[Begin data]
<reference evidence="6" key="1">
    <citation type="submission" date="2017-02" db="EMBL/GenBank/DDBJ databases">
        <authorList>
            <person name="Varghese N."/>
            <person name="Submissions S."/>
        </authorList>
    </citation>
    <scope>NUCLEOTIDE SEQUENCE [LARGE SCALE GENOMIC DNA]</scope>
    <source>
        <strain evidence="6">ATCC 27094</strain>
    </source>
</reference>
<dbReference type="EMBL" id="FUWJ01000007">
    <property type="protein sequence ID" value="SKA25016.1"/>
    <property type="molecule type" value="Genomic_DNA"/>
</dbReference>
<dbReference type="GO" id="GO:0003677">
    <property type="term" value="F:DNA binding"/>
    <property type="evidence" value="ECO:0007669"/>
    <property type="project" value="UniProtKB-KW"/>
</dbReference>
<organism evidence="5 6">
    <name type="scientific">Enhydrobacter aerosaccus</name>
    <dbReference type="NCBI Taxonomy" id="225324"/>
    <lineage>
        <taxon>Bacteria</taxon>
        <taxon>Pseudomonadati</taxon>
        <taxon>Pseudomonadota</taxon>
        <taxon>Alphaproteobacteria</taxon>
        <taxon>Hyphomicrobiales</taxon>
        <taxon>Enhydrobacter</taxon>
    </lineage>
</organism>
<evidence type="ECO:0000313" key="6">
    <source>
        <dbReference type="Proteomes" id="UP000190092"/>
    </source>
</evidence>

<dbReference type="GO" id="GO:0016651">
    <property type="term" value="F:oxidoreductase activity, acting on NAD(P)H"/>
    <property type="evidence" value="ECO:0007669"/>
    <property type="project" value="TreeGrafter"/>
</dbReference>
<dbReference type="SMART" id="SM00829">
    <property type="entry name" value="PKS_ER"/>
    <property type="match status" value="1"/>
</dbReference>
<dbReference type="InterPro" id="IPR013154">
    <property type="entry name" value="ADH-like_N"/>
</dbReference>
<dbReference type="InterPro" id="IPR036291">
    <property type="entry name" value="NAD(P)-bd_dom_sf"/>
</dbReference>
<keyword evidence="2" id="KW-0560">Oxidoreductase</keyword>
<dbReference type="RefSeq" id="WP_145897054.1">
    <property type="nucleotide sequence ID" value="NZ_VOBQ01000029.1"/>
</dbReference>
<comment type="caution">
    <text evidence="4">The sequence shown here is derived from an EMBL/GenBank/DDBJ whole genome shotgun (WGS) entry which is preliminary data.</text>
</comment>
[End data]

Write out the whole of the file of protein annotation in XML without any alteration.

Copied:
<reference evidence="6" key="1">
    <citation type="submission" date="2017-02" db="EMBL/GenBank/DDBJ databases">
        <authorList>
            <person name="Varghese N."/>
            <person name="Submissions S."/>
        </authorList>
    </citation>
    <scope>NUCLEOTIDE SEQUENCE [LARGE SCALE GENOMIC DNA]</scope>
    <source>
        <strain evidence="6">ATCC 27094</strain>
    </source>
</reference>
<dbReference type="EMBL" id="FUWJ01000007">
    <property type="protein sequence ID" value="SKA25016.1"/>
    <property type="molecule type" value="Genomic_DNA"/>
</dbReference>
<dbReference type="GO" id="GO:0003677">
    <property type="term" value="F:DNA binding"/>
    <property type="evidence" value="ECO:0007669"/>
    <property type="project" value="UniProtKB-KW"/>
</dbReference>
<organism evidence="5 6">
    <name type="scientific">Enhydrobacter aerosaccus</name>
    <dbReference type="NCBI Taxonomy" id="225324"/>
    <lineage>
        <taxon>Bacteria</taxon>
        <taxon>Pseudomonadati</taxon>
        <taxon>Pseudomonadota</taxon>
        <taxon>Alphaproteobacteria</taxon>
        <taxon>Hyphomicrobiales</taxon>
        <taxon>Enhydrobacter</taxon>
    </lineage>
</organism>
<evidence type="ECO:0000313" key="6">
    <source>
        <dbReference type="Proteomes" id="UP000190092"/>
    </source>
</evidence>

<dbReference type="GO" id="GO:0016651">
    <property type="term" value="F:oxidoreductase activity, acting on NAD(P)H"/>
    <property type="evidence" value="ECO:0007669"/>
    <property type="project" value="TreeGrafter"/>
</dbReference>
<dbReference type="SMART" id="SM00829">
    <property type="entry name" value="PKS_ER"/>
    <property type="match status" value="1"/>
</dbReference>
<dbReference type="InterPro" id="IPR013154">
    <property type="entry name" value="ADH-like_N"/>
</dbReference>
<dbReference type="InterPro" id="IPR036291">
    <property type="entry name" value="NAD(P)-bd_dom_sf"/>
</dbReference>
<keyword evidence="2" id="KW-0560">Oxidoreductase</keyword>
<dbReference type="RefSeq" id="WP_145897054.1">
    <property type="nucleotide sequence ID" value="NZ_VOBQ01000029.1"/>
</dbReference>
<comment type="caution">
    <text evidence="4">The sequence shown here is derived from an EMBL/GenBank/DDBJ whole genome shotgun (WGS) entry which is preliminary data.</text>
</comment>